By Delta Jones
On occasion, I have clients who seek my counsel on how to pick up the financial pieces after divorce. As if separation from a spouse isn’t stressful and emotional enough, divorce can also present a whole new set of financial challenges. In an ideal world, parties divide their assets, currency, property, etc. equitably and move on with their lives. Most times, this is not the case. Here are a few financial tips that can potentially help navigate the sometimes difficult waters of divorce.
- Have a conversation with your financial advisor. Your financial advisor is one of the key persons who should have your pertinent financial information stored in one place. Items such as 401K account information, stock investments, insurance policies, names of beneficiaries, etc. should be readily available. This data should be reviewed to determine what is eligible for division between parties, updating of ownership or total cancellation.
- Consider retaining legal counsel. Every divorce is not the same, and retaining legal counsel is common practice. An attorney can help ensure that his or her client receives a reasonable settlement, especially when both parties cannot fully agree. There are also instances where one spouse has money and/or assets that have not been disclosed or negotiated for distribution. These matters should go through the legal system for proper resolution.
- Rework your household budget. Divorce can result in more or less household expenses. It is helpful to write out anticipated monthly bills. Be realistic about your new financial norm, and determine what adjustments need to be made if any.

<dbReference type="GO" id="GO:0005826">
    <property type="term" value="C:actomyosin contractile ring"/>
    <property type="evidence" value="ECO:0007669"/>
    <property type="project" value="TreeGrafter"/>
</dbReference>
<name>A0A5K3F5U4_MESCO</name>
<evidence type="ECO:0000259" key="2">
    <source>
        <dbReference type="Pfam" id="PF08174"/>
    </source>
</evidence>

- Update accounts and beneficiaries. In order to protect access to bank accounts and other financial assets, be sure to update the names and beneficiaries.
- Update your personal insurance coverage. Review your policies to ensure that you are not paying coverage on individuals or items that are no longer your responsibility.
- Create an emergency reserve fund. As a newly single person, having an emergency fund becomes more important since there is no longer reliance on two incomes. Ideally, an emergency fund should cover 3-6 months worth of expenses.
There are other actions divorcees can take to regroup financially including checking your credit score and updating information with the Social Security Administration. While it may take time, there can be financial stability after divorce. If you have not done so, connect with a trusted financial advisor who can help identify even more ways to get your finances on track.
At Atled Financial, we are always looking for ways for you to improve your bottom-line. To schedule a complimentary consultation or a presentation to your group or organization, call 219-513-3710 or email firstname.lastname@example.org and mention this column. Topic ideas for this column are welcome!
*Securities and advisory services offered through Woodbury Financial Services, Inc., member FINRA/SIPC. Insurance services offered through Atled Financial Group 717 B Main Street, Schererville, IN 46375 which is not affiliated with Woodbury Financial.